The GPS being Sarawak-based, with its clear stance on Sarawak’s rights, is seen to be better able to defend and represent the rights and concerns of the Sarawak people.

Residents in Sarawak and political observers are reportedly positive about this departure. Leaving the BN would finally also free the Sarawak government from the “shackles” of the fallen party and its negative image associated with corruption, cronyism and the 1MDB scandal.

WHAT’S IN IT FOR SARAWAK?

Prime Minister Mahathir Mohamad, and leader of Pakatan, was very heartened and stated that although GPS was not a component of Pakatan, the announcement by Abang Johari to “cooperate and collaborate” signals that Pakatan will have even stronger support in parliament.

The GPS, not being tied to BN, will allow the party to cooperate with and support Pakatan at the parliamentary level, especially in areas Sarawak interests must be safeguarded.

So not being associated with BN would pave the way for Pakatan to be more willing to support Sarawak. (Where Pakatan’s decisions do not benefit Sarawak, GPS can also choose not to support.) 

Malaysian Prime Minister Mahathir Mohamad has been cleaning house since his election victory

Malaysian Prime Minister Mahathir Mohamad. (File photo: AFP/Kazuhiro Nogi)

It must also be remembered that Dr Mahathir and Sarawak’s former chief minister, Taib Mahmud, have had a good working relationship. Taib Mahmud is presently governor of Sarawak, and breaking away from BN will ensure the relationship between these two individuals can continue to grow. 

The Sarawak parties, though influential and significant, will however no longer be the kingmaker they once were. Observers will watch if this means a weakening of their ability to protect Sarawak’s interests.

Among the special rights important to Sarawakians include the use of English as an second official language (unlike in the rest of Malaysia where Malay is the only official language), allowing Christians in Sarawak to use the term “Allah” in their worship, and not imposing restrictions on a Bahasa Malaysia bible. 

Those in Sarawak also want many state interests to be safeguarded including a requirement for 90 per cent of teachers in Sarawak are Sarawakians, and the reinstatement of Sarawak’s rights in the Malaysia Agreement 1963.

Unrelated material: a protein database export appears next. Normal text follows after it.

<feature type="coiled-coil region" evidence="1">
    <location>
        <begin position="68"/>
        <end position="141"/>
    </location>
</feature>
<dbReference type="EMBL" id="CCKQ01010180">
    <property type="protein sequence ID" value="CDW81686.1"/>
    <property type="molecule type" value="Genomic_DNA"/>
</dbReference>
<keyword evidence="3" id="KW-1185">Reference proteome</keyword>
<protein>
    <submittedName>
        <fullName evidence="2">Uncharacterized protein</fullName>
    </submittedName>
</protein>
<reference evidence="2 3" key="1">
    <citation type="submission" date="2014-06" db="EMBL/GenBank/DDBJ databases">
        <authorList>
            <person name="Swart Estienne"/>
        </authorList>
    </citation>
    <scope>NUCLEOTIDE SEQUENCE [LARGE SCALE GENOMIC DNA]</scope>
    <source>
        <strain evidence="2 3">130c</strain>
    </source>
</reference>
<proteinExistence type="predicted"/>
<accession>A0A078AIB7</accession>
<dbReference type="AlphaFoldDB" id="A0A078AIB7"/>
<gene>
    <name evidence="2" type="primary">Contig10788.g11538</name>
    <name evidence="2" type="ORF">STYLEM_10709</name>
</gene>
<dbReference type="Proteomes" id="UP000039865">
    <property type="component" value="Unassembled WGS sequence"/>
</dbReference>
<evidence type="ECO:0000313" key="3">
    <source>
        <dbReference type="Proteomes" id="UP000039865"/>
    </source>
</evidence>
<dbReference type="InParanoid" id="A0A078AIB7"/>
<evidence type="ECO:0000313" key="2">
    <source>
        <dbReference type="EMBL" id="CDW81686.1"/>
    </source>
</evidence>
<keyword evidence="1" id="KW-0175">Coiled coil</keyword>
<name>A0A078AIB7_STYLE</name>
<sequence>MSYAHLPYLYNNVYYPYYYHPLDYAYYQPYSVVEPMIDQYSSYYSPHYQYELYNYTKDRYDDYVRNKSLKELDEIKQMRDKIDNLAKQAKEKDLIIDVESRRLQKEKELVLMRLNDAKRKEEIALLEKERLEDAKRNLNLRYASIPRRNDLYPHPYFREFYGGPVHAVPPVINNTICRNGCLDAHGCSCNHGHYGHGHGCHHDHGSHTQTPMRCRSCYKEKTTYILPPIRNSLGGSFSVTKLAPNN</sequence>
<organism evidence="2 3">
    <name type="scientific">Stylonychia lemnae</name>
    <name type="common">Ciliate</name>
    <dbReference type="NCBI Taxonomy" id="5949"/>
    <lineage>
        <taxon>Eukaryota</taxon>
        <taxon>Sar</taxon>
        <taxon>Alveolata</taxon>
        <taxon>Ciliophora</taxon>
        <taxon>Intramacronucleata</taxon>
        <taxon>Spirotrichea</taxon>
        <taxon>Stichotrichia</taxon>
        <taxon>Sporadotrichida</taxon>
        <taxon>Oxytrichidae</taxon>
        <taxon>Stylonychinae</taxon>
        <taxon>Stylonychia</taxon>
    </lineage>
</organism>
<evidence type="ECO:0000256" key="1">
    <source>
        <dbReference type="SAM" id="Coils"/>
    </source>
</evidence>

With this separation, the BN will now play a further diminished role as an effective opposition. News reports on Thursday (Jun 14) also highlight that the BN is considering disbanding its coalition

Will this spell the end of the BN?

Barisan Nasional flag Sarawak

Natives sit under a Barisan Nasional flag in Sarawak, Malaysia. (Photo: Sumisha Naidu)

INTERESTING TIMES AHEAD

It is difficult to hazard a guess, as the BN still holds 60 parliamentary seats.

Let us not forget the 18 independent parliamentary seats held by Parti Islam Se-Malaysia (PAS), which together with the 19 seats of GPS, make up a formidable block.

PAS Terengganu has pledged support to Pakatan. However as both GPS and PAS are not a component of Pakatan, they may vote against decisions contrary to their interests.

It would be interesting to see how Pakatan in Sarawak will stand. Where Sarawak rights are threatened, will the Sarawak component of Pakatan work with GPS to protect Sarawak’s rights for instance?

Malaysia is now moving in unchartered waters. Though Pakatan is the majority party, it only holds a simple majority.

Looking ahead, there may be much lobbying and jockeying behind the scenes especially when important decisions are to be made, as Pakatan does not have the two-thirds majority it needs to make constitutional changes.

Lee Poh Onn is Senior Fellow at the ISEAS-Yusof Ishak Institute.

More Info: www.channelnewsasia.com